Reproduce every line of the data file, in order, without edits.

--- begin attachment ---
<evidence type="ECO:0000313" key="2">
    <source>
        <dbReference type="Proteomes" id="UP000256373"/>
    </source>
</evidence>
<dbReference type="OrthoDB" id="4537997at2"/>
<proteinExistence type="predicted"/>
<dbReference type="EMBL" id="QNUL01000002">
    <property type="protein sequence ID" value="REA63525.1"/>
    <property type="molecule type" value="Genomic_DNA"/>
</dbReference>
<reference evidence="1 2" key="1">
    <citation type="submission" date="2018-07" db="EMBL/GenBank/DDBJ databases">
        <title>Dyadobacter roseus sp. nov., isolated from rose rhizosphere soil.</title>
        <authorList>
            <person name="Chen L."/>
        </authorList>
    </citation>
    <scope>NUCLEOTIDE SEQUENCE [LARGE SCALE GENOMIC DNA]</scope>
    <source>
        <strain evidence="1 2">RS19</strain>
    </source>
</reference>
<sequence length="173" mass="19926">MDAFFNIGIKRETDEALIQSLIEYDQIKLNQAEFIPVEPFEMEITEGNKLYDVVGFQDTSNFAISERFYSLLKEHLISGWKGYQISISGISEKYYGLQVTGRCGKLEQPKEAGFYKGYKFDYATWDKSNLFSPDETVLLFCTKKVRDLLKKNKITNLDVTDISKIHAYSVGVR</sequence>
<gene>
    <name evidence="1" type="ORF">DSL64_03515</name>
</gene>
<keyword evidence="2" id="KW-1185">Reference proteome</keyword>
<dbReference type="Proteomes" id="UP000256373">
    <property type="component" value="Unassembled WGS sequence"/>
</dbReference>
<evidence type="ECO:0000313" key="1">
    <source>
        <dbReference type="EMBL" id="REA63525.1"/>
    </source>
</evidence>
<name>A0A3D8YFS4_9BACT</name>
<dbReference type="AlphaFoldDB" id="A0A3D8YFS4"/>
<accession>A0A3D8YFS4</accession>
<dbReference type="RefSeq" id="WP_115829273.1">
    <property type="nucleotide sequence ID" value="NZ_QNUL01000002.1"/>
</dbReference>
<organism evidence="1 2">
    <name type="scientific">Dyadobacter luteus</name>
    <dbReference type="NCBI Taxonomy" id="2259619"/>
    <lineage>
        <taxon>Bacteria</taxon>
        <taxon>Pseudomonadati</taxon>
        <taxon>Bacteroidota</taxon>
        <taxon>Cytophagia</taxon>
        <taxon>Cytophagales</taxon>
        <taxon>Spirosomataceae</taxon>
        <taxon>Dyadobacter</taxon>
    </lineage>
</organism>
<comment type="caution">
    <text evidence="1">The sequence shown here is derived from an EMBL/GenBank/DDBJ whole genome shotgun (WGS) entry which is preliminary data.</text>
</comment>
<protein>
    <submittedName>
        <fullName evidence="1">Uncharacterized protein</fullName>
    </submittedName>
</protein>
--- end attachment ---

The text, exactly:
<evidence type="ECO:0000313" key="2">
    <source>
        <dbReference type="Proteomes" id="UP000256373"/>
    </source>
</evidence>
<dbReference type="OrthoDB" id="4537997at2"/>
<proteinExistence type="predicted"/>
<dbReference type="EMBL" id="QNUL01000002">
    <property type="protein sequence ID" value="REA63525.1"/>
    <property type="molecule type" value="Genomic_DNA"/>
</dbReference>
<reference evidence="1 2" key="1">
    <citation type="submission" date="2018-07" db="EMBL/GenBank/DDBJ databases">
        <title>Dyadobacter roseus sp. nov., isolated from rose rhizosphere soil.</title>
        <authorList>
            <person name="Chen L."/>
        </authorList>
    </citation>
    <scope>NUCLEOTIDE SEQUENCE [LARGE SCALE GENOMIC DNA]</scope>
    <source>
        <strain evidence="1 2">RS19</strain>
    </source>
</reference>
<sequence length="173" mass="19926">MDAFFNIGIKRETDEALIQSLIEYDQIKLNQAEFIPVEPFEMEITEGNKLYDVVGFQDTSNFAISERFYSLLKEHLISGWKGYQISISGISEKYYGLQVTGRCGKLEQPKEAGFYKGYKFDYATWDKSNLFSPDETVLLFCTKKVRDLLKKNKITNLDVTDISKIHAYSVGVR</sequence>
<gene>
    <name evidence="1" type="ORF">DSL64_03515</name>
</gene>
<keyword evidence="2" id="KW-1185">Reference proteome</keyword>
<dbReference type="Proteomes" id="UP000256373">
    <property type="component" value="Unassembled WGS sequence"/>
</dbReference>
<evidence type="ECO:0000313" key="1">
    <source>
        <dbReference type="EMBL" id="REA63525.1"/>
    </source>
</evidence>
<name>A0A3D8YFS4_9BACT</name>
<dbReference type="AlphaFoldDB" id="A0A3D8YFS4"/>
<accession>A0A3D8YFS4</accession>
<dbReference type="RefSeq" id="WP_115829273.1">
    <property type="nucleotide sequence ID" value="NZ_QNUL01000002.1"/>
</dbReference>
<organism evidence="1 2">
    <name type="scientific">Dyadobacter luteus</name>
    <dbReference type="NCBI Taxonomy" id="2259619"/>
    <lineage>
        <taxon>Bacteria</taxon>
        <taxon>Pseudomonadati</taxon>
        <taxon>Bacteroidota</taxon>
        <taxon>Cytophagia</taxon>
        <taxon>Cytophagales</taxon>
        <taxon>Spirosomataceae</taxon>
        <taxon>Dyadobacter</taxon>
    </lineage>
</organism>
<comment type="caution">
    <text evidence="1">The sequence shown here is derived from an EMBL/GenBank/DDBJ whole genome shotgun (WGS) entry which is preliminary data.</text>
</comment>
<protein>
    <submittedName>
        <fullName evidence="1">Uncharacterized protein</fullName>
    </submittedName>
</protein>